The Project car and EOL

Having just read an excellent article by Jay Leno about the real costs of auto restoration (and sometimes the lack of appreciation of the process) and another great article about agonizing over cars we should have bought (or should not have sold) by Rob Siegel, leads me to another thought:

Just how much time do we have to finish that project car we have or consider taking on?

Siegel says that a long-dead project car “is like your passion simmering on low.” I’ve only had the Inka 2002 for about a year, but that thought often crosses my mind as other things pile up, and here in the Pacific Northwest, the thoughts of nice days always have a wrench vs. drive component to them. I rationalize it by saying it’s a therapy car – which on many levels, it is. When Pam asks if “it will ever be done,” I think the same thing – but can never admit it.

Somehow, being 62 has crept up on me, and it doesn’t help that we’ve all flushed the last year down the drain, at least in terms of getting out and doing stuff. Doing car stuff. At least to the level we used to. Even getting parts doesn’t happen as quickly or as consistently as it used to in a pre-Covid world. It may never get completely back to normal. Some small specialty shops that took care of valve grinding, painting, and upholstery have shuttered for good due to the downward spiral in business.

So, as many of us love to DIY things, the degree of difficulty just increased. As Don Henley once said in a song, “There’s only so many summers, baby.” How many years of your life will you tie up in a car that you may never drive or may never really get to enjoy?

My primary care physician is 44 years old. Bastard. He likes to tease me by saying that I’m not in bad shape for “an old guy.” Or my favorite, the discussions about EOL. End of life. Let that sink in for a few minutes. Though I’m an artist, I’m fascinated with numbers – always have been. If I live to be 90, that gives me about 10 thousand days left to live.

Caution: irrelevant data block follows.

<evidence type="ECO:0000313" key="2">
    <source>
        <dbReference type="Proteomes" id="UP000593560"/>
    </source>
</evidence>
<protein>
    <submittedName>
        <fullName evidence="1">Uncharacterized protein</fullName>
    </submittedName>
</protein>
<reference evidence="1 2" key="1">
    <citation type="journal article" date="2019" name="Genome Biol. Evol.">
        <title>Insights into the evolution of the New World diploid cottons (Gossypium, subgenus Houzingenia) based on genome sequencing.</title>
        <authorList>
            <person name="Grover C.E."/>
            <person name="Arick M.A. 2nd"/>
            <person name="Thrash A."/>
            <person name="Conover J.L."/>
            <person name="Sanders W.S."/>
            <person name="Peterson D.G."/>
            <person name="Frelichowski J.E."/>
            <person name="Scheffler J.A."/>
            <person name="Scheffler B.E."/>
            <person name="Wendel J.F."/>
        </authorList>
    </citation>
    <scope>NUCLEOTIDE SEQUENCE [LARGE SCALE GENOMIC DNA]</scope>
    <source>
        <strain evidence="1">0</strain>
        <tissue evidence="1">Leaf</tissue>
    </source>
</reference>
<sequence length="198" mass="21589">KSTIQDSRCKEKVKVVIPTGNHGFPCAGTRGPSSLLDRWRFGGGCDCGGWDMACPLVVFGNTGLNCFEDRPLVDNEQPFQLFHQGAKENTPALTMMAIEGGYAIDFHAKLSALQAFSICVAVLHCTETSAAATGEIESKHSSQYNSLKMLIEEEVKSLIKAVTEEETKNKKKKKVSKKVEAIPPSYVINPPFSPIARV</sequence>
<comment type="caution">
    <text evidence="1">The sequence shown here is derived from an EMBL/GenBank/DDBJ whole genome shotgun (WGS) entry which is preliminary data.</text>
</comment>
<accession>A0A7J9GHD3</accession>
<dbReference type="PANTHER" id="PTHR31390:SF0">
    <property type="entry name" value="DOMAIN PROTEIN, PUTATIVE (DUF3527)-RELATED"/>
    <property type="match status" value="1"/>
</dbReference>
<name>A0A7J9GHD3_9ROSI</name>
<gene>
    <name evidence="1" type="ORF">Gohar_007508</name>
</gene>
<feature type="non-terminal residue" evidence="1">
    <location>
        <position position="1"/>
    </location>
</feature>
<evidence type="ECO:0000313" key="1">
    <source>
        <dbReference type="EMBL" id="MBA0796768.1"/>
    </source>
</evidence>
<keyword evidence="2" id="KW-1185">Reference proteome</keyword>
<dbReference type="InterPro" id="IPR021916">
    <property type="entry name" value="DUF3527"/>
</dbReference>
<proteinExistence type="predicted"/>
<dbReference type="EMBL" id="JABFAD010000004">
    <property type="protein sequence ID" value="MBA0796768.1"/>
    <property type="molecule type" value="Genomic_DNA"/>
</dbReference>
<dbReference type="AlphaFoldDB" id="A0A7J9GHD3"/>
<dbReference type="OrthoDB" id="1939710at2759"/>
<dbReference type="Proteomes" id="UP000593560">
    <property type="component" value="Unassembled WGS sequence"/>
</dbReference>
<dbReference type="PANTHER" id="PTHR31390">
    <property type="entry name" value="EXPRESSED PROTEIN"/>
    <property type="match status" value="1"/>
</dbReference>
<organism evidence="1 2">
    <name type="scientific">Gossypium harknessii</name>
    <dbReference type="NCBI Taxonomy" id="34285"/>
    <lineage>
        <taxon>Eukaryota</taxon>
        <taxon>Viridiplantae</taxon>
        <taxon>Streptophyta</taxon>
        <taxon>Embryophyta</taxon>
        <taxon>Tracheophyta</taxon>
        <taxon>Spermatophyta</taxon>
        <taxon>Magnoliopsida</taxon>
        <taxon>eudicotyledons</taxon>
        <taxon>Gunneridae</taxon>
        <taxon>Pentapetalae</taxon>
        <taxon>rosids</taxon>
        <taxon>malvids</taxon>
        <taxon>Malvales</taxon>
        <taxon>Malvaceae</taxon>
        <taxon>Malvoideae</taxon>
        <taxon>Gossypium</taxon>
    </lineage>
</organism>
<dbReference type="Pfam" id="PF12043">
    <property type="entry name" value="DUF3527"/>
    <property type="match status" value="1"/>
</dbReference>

That nice lady Billie that sold me her one owner E30 last summer just passed away at 91 in March. She was still shifting gears at 90, though, so she’s my motivation. That being said, I’ve got 10 thousand days – it seems like a lot. Factoring in the usual 100 days a year of crappy weather we get every year drops that number down considerably, and I still gotta work. Not to mention I have other interests. This time, it’s in the shop getting the shifter linkage replaced, because I just want to get out and drive this weekend.

Let’s say, for math’s sake, we’ve got three or four thousand days left. That’s about ten years. That’s still a lot of time, right? When I see these articles about people that have spent five or ten years restoring one car, I appreciate their passion, but my nuts shrivel right up. Every time ECS Tuning, Turner, or Pelican Parts (and I’m not singling them out – they are just the vendors I use most of the time) send me an email saying those Konis are back-ordered for a month or that Supersprint muffler won’t show up until June, there’s a heavy sigh. Well, that’s 150 days from now. That I can’t drive that car or finish that project. Tick, tick, tick.

This is also the kind of logic that makes me re-think having things professionally done vs. DIY. I love to work on cars – probably more than almost anything in life, but how many days have we got? And, as Siegel points out in his article, “do you love it that much?” This is a personal question only you can answer, and I won’t call you a bad Smurf if you take your E30 in and just pay someone to swap the shocks and springs for fresh ones. It just depends on where you get your joy.

When I look around the garage and see that the E30 convertible still needs a few odds and ends, the M Roadster needs more than that, and I’ve still got that Inka 2002 staring at me, I admit I do get the urge to bail now and then. The most dreaded sentence of all car enthusiast’s life floats in and out of my head: “You can only drive one at a time.” Is letting someone else finish your project defeat?

Time for some serious mindfulness shit. Push that EOL thing right out of my head.

Yet, it’s something to think about. And maybe there’s no place for rational thought when it comes to our passion for cars. But you never know. A year from now, I might just be driving the red E30, my M Roadster, and the 2002 and call it a day.